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Armendariz C.,University of Morelia | Alatorre S.,National Pedagogical University of Mexico
Energy Policy

Aims: Until now, the success of improved cook stoves (ICS) implementation programs has usually been measured by the number of ICS distributed. Some important research has been conducted to try to determine the effects of the use of an ICS in the user's health, but these studies are expensive and time consuming. Moreover, no evaluations show the impact of the technology in the user's lives. This study seeks to contribute to fill this gap. Scope: By applying cluster analysis techniques to survey data, the most relevant variables that explain adoption and impact were identified. Using these variables, two qualitative indexes are proposed: The adoption index considers the use of the new technology, the level of satisfaction, and the conditions of the stove. The impact index considers the changes in cooking practices and life quality brought about by the ICS. Both indexes are then applied to two implementation programs. The indexes show the differences between the program results and the user's perceptions of each technology. Conclusions: The proposed indexes can be used to measure the success of an ICS implementation program in terms of the benefits perceived by the users of these technologies. © 2013 Elsevier Ltd. Source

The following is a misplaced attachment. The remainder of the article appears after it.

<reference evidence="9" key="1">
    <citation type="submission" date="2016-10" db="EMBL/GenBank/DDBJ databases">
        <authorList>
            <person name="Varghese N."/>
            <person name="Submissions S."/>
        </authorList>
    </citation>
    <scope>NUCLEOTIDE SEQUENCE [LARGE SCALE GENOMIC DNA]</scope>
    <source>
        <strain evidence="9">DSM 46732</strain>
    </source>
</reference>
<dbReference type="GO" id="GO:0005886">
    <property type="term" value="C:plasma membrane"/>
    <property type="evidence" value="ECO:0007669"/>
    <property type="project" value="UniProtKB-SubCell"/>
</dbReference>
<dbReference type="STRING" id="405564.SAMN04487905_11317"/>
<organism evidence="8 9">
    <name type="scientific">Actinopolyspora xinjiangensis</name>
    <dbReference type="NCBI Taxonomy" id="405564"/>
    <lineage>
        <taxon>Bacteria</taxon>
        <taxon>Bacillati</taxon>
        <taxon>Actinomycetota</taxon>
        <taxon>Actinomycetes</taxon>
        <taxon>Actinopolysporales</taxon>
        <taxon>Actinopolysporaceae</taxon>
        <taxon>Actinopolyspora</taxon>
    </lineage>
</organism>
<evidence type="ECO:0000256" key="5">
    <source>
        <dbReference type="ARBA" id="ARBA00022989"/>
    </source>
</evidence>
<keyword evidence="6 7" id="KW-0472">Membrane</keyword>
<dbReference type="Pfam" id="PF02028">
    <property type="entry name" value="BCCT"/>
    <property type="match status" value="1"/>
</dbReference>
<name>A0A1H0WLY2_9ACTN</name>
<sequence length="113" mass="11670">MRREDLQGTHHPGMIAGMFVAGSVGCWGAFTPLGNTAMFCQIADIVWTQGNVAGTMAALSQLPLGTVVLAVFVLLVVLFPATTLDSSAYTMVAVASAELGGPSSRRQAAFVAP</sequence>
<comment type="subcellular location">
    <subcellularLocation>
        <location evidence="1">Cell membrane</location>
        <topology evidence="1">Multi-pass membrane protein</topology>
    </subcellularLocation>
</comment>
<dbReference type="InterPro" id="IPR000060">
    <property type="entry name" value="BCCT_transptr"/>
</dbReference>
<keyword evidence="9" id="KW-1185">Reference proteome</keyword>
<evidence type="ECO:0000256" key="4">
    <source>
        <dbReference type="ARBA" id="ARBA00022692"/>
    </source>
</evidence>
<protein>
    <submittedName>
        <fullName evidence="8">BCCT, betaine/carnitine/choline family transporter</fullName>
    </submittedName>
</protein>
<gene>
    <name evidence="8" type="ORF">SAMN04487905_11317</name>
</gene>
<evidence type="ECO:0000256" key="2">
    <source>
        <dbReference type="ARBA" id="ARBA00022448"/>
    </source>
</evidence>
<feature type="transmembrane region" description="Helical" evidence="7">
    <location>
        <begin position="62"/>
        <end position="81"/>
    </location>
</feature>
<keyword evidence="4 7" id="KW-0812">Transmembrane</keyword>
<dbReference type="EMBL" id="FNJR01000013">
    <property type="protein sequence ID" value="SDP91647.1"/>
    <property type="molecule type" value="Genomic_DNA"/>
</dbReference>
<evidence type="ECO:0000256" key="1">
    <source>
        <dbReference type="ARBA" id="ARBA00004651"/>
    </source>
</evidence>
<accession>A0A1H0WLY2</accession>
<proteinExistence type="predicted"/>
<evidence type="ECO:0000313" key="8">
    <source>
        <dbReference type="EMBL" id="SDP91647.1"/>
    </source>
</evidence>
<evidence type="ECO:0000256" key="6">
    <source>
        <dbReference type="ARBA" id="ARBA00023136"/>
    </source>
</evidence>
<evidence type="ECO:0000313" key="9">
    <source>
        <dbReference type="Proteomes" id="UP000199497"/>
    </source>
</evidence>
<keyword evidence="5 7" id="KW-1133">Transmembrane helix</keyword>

Marvan M.L.,University of Veracruz | Alcala-Herrera V.,National Pedagogical University of Mexico
Journal of Pediatric and Adolescent Gynecology